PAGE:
How to setup and use backups in Linux Mint

So, based on the previous tutorials you finally have Linux Mint on your desktop or laptop and your most favorite applications are installed and you are already busy creating documents, films and music with the help of this wonderful operating system. Now it’s time to think about a good backup strategy and the tools you want to use for that. It is often jokingly said, but it is actually quite realistic, that there are two types of people in the world, those who already have experienced a hard drive crash and those who will get one soon. The question is not if your hard disk will break down, but when it will actually happen. Every hard disk has a limited lifespan and the moment it stops working is always at an unexpected and undesirable moment. But it is not only about hardware failure, but about human failure as well. So be aware about that and act on it. In this beginner tutorial I will discuss how to setup and use backups in Linux Mint.

The impact of not having a backup

Still many people have stored all their data just on their internal storage of their laptop or workstation and do not seem to have arranged some kind of a proper backup. In the event of a crash of the storage device, fire or theft, they lose, among other things, their valuable photos and documents. This event is of course terrible for your private data, but imagine that the same thing happens within your professional life. Think about it. You can imagine the enormous impact when a wedding photographer loses all the photo files of a wedding session of the day before. Loss of these files will never be restored, resulting in an irreparable relationship between you and your customer. That is why a well-considered backup strategy is of vital importance to your customers and the continuity of your organization. But also for all your important private data.

The 3-2-1 strategy

A simple but generic implementable strategy is the globally known 3-2-1 backup strategy. This strategy is even embraced by large companies and governments worldwide, so it will also be sufficient for us as simple human beings. What does the 3-2-1 strategy mean?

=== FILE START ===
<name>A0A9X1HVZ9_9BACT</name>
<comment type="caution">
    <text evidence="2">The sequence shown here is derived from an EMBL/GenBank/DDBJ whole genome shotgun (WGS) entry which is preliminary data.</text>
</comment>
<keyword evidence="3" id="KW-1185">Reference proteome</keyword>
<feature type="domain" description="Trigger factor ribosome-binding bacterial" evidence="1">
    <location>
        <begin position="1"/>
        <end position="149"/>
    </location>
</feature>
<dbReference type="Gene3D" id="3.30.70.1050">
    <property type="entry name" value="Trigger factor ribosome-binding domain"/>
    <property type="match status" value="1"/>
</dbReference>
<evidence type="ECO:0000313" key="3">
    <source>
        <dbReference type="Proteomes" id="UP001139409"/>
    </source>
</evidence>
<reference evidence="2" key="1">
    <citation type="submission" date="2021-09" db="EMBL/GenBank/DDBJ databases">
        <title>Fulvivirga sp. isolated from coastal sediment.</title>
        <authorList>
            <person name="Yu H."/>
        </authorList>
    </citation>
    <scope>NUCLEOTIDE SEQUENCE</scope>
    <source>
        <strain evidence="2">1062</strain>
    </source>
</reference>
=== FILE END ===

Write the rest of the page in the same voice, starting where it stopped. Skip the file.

The 3-2-1 strategy simply means that you save at least 3 versions of all your files, of which 2 are stored locally (on site) but on different (types of) media and 1 version in a location out of the reach (off site) of your computer and your local versions. An example is 1) a photo stored on the internal hard disk of your workstation (on site), 2) a copy on an external hard disk connected to your workstation (on site) and 3) a copy stored in the cloud, such as Dropbox, Google Drive or Onedrive (off site), but the latter can also be a copy on an extra hard drive that you place with your parents or friends or a NAS in an external location.

On the basis of this 3-2-1 strategy, many variants and extensions can be devised, such as rotation of disks, raid solutions and separation of user data and system data.

How to implement your backup strategy

It is important to determine what requirements you have for a backup tool. Do you want to be able to access your backed up files directly? Do you want all your changes to be saved so that you can go back in time to select a previous version again? Do you want to be able to set a backup agenda with a specific frequency yourself? These are examples of important questions that you need to get clear before finding and selecting the right tool.

There are numerous of backup software solutions available for Linux, but to compare them all it would become a more technical tutorial and for now I like to keep it a bit more functional. So to clarify some of my choices I want to use my personal use case as I think it is a good example of something that can be used by others as well.